Coronary Artery Bypass Surgery

Coronary artery bypass grafting is a surgery that restores blood flow to areas of your heart that aren’t getting enough blood while you are having an heart attack or coronary heart disease with and without symptoms.This surgery can improve your heart function and how you feel, especially when you’ve just had a heart attack or there’s an increased risk for you to have one in the near future.

The condition that’s most likely to lead to CABG is coronary heart disease, a group of conditions that includes heart attack and coronary artery disease. Other conditions under coronary heart disease include angina pectoris, which is chest pain caused by ischemia in your heart, and silent myocardial ischemia, which is heart ischemia without any symptoms.

Conditions that fall under coronary heart disease usually involve a narrowing of the arteries in your heart because of a buildup of a fatty, wax-like residue called plaque. As plaque builds up on the inside of your heart's arteries, the arteries become stiffer and narrower. If an area of plaque breaks open, blood clots can form there and create blockages in those arteries. Those blockages cause ischemia in parts of your heart, which can lead to a heart attack.

The average age for people who have CABG surgery is around 64 years old, and most of  the people (70%) who undergo it are men.

CABG involves creating a bypass for blood to use to reach blocked areas of your heart. A bypass is like a detour for your blood to use to get around an obstacle. Creating that bypass involves taking a blood vessel from somewhere else in your body, such as your leg, arm or chest, and using it to craft the detour around the blockage. In cases where there’s more than one blocked artery, multiple bypasses may be necessary.

To reach your heart to perform the surgery, a cardiothoracic surgeon will make an incision in the center of your chest. They’ll also split your breastbone (sternum) down the middle, then spread and lift your rib cage to make it easier to access your heart.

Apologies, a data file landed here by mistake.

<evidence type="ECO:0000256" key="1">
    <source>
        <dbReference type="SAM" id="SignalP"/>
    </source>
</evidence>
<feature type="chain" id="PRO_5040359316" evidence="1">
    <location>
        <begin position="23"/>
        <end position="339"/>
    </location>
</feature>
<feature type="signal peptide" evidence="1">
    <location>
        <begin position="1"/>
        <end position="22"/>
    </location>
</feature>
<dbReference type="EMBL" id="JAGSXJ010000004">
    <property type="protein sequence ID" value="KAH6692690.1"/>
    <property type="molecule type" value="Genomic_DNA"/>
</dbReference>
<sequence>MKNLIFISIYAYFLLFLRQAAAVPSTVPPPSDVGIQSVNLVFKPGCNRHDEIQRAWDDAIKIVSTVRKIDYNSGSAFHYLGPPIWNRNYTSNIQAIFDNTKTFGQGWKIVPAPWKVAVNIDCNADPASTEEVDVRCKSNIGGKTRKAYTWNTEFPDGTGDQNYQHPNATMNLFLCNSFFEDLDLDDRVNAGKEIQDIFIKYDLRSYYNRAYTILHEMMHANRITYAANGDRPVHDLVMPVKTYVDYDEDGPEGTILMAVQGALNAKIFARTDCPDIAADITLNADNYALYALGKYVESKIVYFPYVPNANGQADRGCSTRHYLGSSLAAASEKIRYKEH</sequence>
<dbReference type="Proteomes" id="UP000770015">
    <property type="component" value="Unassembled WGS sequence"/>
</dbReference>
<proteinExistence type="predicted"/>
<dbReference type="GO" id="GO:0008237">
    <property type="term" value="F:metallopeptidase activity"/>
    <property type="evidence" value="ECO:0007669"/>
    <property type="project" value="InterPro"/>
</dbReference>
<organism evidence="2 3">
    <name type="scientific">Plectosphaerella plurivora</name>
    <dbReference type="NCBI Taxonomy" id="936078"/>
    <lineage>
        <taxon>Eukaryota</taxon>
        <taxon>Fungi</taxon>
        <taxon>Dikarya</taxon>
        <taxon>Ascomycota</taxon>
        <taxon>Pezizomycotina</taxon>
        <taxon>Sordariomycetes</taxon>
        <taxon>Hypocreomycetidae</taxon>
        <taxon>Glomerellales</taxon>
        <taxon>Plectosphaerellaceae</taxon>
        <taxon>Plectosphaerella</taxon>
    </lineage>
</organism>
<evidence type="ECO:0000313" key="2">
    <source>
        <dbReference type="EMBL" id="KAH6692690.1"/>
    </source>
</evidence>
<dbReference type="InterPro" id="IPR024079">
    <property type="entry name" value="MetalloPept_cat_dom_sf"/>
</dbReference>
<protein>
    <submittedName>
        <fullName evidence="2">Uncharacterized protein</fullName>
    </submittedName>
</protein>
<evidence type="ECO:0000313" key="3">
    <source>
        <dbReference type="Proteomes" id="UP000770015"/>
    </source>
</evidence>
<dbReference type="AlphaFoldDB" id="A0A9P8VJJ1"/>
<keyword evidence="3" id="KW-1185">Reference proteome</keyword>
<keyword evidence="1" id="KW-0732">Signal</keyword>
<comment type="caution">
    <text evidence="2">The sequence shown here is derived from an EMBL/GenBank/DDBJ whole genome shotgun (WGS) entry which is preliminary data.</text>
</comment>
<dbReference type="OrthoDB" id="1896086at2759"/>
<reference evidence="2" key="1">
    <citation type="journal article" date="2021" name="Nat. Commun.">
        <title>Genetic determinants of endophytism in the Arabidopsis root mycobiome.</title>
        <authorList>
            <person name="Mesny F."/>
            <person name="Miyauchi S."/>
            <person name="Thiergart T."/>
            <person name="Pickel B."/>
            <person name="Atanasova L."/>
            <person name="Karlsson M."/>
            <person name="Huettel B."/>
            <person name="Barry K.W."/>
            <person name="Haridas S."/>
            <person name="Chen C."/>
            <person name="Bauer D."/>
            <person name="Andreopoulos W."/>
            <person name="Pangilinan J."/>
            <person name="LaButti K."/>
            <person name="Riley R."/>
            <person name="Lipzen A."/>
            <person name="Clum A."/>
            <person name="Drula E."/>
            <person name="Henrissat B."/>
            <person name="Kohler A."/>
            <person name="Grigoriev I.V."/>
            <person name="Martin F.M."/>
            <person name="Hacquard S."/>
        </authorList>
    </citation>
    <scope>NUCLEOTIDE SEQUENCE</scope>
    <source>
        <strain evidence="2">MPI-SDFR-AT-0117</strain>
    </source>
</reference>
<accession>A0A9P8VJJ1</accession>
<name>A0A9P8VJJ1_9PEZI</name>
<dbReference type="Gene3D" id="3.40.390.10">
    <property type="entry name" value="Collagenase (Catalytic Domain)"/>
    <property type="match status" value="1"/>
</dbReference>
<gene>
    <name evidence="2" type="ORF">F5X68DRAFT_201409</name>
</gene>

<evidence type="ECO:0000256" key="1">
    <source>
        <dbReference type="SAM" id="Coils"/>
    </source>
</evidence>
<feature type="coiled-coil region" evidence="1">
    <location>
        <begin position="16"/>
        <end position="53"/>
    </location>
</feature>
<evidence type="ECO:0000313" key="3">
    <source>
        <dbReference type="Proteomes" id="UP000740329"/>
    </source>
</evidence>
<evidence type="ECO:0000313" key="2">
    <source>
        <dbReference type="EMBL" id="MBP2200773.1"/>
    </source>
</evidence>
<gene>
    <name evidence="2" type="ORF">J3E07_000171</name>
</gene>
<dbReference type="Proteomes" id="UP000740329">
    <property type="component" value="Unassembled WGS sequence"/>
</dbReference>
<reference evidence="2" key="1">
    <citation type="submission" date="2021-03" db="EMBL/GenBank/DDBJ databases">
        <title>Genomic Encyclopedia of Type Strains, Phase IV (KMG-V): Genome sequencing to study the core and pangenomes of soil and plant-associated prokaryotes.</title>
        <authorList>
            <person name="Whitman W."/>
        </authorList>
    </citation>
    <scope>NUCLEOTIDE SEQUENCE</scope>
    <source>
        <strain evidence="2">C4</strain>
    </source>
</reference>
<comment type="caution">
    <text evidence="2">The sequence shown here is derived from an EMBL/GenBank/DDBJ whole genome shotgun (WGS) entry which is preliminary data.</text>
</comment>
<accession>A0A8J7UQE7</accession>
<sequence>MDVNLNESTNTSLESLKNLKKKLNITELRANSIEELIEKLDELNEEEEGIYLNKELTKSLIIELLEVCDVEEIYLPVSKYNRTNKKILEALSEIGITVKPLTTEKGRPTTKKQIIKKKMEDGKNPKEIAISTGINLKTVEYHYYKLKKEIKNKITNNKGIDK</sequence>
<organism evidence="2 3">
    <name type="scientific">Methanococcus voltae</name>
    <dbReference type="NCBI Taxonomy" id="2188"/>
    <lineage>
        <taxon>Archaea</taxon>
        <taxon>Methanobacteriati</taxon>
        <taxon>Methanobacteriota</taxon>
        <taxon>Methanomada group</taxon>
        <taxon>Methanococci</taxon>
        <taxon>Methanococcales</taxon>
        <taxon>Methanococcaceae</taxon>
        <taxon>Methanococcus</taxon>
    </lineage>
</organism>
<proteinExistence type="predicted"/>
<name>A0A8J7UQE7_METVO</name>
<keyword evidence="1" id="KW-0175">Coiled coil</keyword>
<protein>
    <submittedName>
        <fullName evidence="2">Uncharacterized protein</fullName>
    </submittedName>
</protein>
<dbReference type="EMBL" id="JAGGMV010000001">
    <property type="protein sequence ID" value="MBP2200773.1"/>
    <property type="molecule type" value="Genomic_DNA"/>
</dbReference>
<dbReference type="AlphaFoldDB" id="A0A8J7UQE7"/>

Once they reach your heart, the surgeon will take the harvested blood vessel and craft the bypass. The upper end (beginning) of the bypass attaches to your aorta, the large artery that carries blood out of your heart and to the rest of your body, just after it exits your heart. The lower end (ending) of the bypass will attach to the blocked artery just past the blockage.

Once the bypass is in place, the surgeon can restart your heart (if they stopped it) and get your blood flowing again. They’ll then lower your rib cage back into place and wire it together so it can heal. They’ll then close the incision in your chest with staples and sutures (stitches).

While CABG tends to use the same techniques in most people, there are instances where different techniques are better for your particular needs. The variations of this surgery include:

Off-pump CABG doesn’t use a heart-lung bypass machine. That means the surgeon doesn’t stop your heart during this procedure and does all the work while your heart is still beating. This type of surgery is not for every patient, and it is more challenging for the surgeon. However, some surgeons have special training and experience in performing CABG surgery this way.

Minimally invasive CABG doesn’t use a large incision and splitting/lifting of your sternum and rib cage. Instead, the surgeon uses much smaller incisions and accesses your heart through the gaps between some of your ribs. This version of the procedure may also use the off-pump technique.

Hybrid procedure mixes CABG with other techniques or approaches. This usually involves robot-assisted CABG on at least one artery, but non-CABG techniques like stenting for the remaining diseased blood vessels. Stenting is the placement of a stent, a device with a frame-like structure, into an artery. Inserting a stent helps hold the artery open because the stent acts as a skeleton inside the artery.

After surgery, people who undergo CABG go to the hospital’s intensive care unit Staying in the intensive care unit (ICU) is necessary because ICU staff have specialized training and experience that is better suited for people with specialized needs like those who’ve just undergone CABG.

Once a person is stable and a doctor feels they’re ready, they can transfer to a regular medical-surgical room in the hospital for the remainder of their stay. The average hospital stay for CABG is between 5 and 7 days.

CABG has several advantages that make it a useful and common part of treating heart problems.

It is a safe procedure because it has a long history of use. Surgeons performed the first CABG procedures in the early 1960s. In the decades that followed, additional studies and advancements helped make this procedure a key and reliable technique for treating ischemia of the heart.

CABG is better for multiple blockages or blockages in certain arteries. It’s also a superior procedure for blockages in certain places. Many studies have linked CABG with improved long-term outcomes, including better survival odds. This advantage often grows when used alongside advanced bypass techniques with durable results.

CABG is a durable and needs less follow-up procedures, when compared to the main alternative to CABG is percutaneous coronary intervention (PCI), often known as coronary angioplasty.